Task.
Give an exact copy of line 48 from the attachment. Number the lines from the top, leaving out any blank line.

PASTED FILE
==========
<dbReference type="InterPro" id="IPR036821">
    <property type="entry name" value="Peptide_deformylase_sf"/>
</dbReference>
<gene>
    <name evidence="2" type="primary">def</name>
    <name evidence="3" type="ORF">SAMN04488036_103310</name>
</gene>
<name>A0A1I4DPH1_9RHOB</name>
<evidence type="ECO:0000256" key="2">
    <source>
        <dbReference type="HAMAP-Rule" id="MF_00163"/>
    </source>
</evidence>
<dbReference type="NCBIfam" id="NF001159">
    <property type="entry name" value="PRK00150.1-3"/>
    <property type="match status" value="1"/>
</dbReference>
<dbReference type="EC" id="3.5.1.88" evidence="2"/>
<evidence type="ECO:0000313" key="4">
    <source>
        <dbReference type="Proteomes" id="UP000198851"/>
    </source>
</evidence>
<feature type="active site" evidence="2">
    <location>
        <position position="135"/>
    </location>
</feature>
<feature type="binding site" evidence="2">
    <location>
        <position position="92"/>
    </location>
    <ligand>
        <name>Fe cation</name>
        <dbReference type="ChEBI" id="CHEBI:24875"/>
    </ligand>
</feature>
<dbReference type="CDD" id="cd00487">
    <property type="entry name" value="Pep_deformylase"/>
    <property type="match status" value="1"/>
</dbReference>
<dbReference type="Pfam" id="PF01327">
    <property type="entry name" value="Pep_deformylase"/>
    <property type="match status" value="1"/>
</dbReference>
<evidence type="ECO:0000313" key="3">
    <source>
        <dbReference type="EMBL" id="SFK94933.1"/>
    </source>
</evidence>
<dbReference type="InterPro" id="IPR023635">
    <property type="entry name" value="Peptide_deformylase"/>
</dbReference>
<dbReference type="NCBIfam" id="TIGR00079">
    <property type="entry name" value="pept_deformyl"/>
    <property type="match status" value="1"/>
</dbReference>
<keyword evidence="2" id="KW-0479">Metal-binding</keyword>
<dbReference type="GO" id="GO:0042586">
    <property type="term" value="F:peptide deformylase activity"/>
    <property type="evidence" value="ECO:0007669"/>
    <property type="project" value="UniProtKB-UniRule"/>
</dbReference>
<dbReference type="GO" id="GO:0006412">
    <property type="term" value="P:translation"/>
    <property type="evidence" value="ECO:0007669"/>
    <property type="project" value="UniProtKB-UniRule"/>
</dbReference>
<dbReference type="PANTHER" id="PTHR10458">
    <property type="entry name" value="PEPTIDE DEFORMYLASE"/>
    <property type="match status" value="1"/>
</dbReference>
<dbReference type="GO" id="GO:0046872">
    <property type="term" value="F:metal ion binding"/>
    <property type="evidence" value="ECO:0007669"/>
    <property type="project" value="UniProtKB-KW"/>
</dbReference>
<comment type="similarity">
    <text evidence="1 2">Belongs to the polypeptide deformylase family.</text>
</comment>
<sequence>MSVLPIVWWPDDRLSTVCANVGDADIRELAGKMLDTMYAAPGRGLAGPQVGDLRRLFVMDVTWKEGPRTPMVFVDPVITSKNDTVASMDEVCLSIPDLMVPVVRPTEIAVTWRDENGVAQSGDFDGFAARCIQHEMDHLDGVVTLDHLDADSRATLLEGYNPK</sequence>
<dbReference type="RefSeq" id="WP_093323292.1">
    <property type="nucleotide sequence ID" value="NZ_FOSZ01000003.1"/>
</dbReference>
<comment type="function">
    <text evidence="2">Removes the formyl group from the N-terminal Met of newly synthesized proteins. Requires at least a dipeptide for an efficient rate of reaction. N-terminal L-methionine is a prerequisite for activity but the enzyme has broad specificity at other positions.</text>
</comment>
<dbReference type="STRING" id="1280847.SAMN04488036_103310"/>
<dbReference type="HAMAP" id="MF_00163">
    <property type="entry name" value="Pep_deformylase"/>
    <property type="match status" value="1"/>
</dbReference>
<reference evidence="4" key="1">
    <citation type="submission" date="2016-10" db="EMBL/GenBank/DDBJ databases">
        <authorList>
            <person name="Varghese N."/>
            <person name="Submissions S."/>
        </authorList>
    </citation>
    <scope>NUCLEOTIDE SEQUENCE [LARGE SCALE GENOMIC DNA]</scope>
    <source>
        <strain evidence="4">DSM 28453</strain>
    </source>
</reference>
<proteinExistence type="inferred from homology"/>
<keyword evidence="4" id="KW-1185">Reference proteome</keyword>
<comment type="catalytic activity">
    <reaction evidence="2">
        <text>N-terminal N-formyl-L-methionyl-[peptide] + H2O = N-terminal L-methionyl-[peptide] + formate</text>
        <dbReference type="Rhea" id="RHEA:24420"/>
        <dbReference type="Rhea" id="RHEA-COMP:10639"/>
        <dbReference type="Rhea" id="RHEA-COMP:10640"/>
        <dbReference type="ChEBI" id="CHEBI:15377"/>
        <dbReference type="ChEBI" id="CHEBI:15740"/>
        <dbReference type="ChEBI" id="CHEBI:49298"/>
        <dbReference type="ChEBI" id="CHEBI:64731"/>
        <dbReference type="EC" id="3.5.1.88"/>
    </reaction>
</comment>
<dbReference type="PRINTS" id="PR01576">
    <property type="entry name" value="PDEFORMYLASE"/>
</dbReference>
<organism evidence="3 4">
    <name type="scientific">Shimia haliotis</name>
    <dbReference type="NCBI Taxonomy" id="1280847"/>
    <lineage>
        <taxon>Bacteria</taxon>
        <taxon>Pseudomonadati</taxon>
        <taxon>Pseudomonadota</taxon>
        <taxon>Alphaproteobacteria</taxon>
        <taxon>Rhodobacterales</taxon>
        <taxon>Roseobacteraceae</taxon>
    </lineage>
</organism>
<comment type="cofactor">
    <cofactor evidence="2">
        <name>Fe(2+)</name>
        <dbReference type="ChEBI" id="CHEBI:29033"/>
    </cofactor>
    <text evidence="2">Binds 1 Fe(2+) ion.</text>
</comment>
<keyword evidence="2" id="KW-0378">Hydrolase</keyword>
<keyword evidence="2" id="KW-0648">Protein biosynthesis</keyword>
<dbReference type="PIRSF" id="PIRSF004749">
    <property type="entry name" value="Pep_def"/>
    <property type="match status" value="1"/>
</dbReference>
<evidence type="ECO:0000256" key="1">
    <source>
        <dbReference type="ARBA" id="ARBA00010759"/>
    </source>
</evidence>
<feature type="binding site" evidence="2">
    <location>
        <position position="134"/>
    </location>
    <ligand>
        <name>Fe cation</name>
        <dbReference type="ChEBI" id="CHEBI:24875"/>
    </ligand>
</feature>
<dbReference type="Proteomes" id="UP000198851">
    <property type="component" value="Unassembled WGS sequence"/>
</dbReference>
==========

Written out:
        <dbReference type="EMBL" id="SFK94933.1"/>